General Prologue to The Canterbury Tales

by Geoffrey Chaucer
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According to the General Prologue, what is the key characteristic of one character and what does Chaucer think about that character in The Canterbury Tales? General PrologueMe thinketh it acordaunt to resoun,To telle yow al the condiciounOf ech of hem, so as it semed me,And whiche they weren, and of what degree;And eek in what array that they were inne:And at a knight than wol I first biginne (Narrator)

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Of course Chaucer and the pilgrim narrator are not synonymous as one is the author and the other the author's character. Yet Chaucer scholars do agree that the narrator speaks for Chaucer in this work so it may be possible to identify what "Chaucer thinks" by examining what the pilgrim narrator says.

The most illustrious character described by the pilgrim narrator in the General Prologue, and of great interest to many, is the Knight. His Tale is also one of the more engaging ones in many people's opinions as it is the story of two young knight's imprisonment and fight for the love of the "Duke of Athenes ... brid's sister Emelye."

The General Prologue describes the pilgrim Knight in the most admirable terms. Unlike most of the pilgrims, the narrator imputes no faults or negative qualities to the knight. There is not even an ironic suggestion of corruption or villainy in the narrator pilgrim's description (unless the ironic negative is embedded the accounts of his battles in the Crusades; these would represent negative allusions that seem lost to us now). The Knight (as far as we can tell) is genuinely admired for his dedication to the Chivalric Code of knights, his Christian beliefs and devotion, his prowess over his foes in battle, and his meek wisdom.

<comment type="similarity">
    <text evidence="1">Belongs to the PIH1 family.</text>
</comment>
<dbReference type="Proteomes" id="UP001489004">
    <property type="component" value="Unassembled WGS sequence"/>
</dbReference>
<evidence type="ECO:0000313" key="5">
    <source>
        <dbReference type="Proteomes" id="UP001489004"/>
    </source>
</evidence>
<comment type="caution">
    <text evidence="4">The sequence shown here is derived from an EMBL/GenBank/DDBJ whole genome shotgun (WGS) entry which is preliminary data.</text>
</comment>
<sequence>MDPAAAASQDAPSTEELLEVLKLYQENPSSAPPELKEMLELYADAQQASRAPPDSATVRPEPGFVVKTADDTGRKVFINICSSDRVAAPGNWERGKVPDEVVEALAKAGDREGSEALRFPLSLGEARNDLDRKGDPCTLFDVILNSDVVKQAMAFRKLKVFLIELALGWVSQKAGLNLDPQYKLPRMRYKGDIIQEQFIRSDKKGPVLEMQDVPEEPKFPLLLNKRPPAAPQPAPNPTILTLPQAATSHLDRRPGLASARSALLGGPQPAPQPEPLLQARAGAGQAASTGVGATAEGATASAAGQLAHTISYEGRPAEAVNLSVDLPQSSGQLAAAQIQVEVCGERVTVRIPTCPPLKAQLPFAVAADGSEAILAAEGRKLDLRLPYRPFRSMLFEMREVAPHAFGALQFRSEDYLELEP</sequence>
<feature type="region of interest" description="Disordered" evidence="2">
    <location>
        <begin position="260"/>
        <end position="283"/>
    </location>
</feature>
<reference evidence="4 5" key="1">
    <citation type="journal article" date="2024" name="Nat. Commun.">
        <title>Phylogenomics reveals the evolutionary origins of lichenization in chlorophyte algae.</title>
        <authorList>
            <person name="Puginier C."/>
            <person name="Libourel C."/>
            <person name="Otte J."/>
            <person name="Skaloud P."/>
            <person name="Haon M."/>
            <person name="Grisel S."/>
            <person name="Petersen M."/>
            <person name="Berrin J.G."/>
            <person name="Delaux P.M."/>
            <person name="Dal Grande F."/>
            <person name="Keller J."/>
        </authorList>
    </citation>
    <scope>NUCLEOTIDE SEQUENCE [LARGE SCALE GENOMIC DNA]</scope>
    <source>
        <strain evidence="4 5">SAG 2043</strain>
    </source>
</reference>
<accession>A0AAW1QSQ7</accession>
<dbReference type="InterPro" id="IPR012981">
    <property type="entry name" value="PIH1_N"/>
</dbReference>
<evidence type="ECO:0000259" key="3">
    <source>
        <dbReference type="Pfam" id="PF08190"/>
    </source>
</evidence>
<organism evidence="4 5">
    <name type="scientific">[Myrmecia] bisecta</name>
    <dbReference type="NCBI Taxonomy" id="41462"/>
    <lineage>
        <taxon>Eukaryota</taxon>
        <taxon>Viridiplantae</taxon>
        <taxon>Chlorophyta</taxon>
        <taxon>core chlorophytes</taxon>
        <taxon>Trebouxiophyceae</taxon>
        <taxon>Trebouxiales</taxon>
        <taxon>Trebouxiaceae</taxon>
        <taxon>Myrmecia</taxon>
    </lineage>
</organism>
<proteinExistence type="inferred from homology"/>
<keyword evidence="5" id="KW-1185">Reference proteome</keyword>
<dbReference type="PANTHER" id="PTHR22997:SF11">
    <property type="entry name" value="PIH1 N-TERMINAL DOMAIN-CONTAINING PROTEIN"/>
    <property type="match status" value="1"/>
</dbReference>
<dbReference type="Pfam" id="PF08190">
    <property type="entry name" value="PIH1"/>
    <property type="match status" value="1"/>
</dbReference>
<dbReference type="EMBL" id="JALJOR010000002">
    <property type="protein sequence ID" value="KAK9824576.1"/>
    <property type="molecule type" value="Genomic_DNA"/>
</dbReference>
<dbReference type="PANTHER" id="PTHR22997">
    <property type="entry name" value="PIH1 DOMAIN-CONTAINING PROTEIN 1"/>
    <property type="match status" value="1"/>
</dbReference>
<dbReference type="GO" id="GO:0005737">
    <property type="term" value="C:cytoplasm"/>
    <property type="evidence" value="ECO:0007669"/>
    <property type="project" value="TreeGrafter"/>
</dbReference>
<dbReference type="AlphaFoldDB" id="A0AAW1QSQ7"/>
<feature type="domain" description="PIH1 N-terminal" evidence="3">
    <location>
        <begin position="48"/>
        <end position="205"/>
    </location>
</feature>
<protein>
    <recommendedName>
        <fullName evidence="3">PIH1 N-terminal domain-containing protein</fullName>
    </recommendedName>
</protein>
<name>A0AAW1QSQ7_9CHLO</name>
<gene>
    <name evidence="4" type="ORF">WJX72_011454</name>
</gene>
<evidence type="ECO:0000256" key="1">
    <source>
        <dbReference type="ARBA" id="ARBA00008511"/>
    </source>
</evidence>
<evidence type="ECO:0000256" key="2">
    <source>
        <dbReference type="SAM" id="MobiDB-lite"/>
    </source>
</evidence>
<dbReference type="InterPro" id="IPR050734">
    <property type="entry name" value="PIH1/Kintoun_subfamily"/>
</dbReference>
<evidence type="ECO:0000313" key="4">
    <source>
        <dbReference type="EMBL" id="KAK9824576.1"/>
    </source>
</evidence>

Unless the Code of Chivalry is understood, some of these qualities seem contradictory. A nobleman knight must be first in courage in battle and first in humble kindness and meek wisdom. The highest manhood then, in Chaucer's time, combined the strongest qualities with the gentlest qualities and mercies. His tale of Arcita, Palamon and Emelye demonstrates the need for this combination of might with meekness.

The best we can tell at this removed date about Chaucer's opinion of the Knight--without knowledge of negative allusion to the Crusades in general or to the Crusade's specific battles, like Alisaundre, Lettow, Gernade, Belmarye, and Satalye, to list a few Chaucer names--is that Chaucer, like the pilgrim narrator, heaped the Knight with praise and admiration thus adding to the honor he already accumulated in battle.

The Knight is thus (as far as we can tell) seen by Chaucer and set up by the narrator as a standard of behavior to all readers and as the standard by which the other characters are measured, even the Wife of Bath, who is often admired as a spunky, comedic character but who, when compared to the Knight, is found to be very wanting in anything but material success, which Chaucer would thus seem to rank in a lower place to the noble qualities of the Knight. In short, it seems that what Chaucer thinks about the Knight is that England would be a better place if both men and women had the qualities that the Knight has.

That fro the tyme that he first bigan -- 45
To ryden out, he loved chivalrye,
Trouthe and honour, fredom and curteisye.
And ever honoured for his worthinesse. -- 50
And evermore he hadde a sovereyn prys. -- 67
And though that he were worthy, he was wys,
And of his port as meke as is a mayde.
He was a verray parfit gentil knight. -- 72

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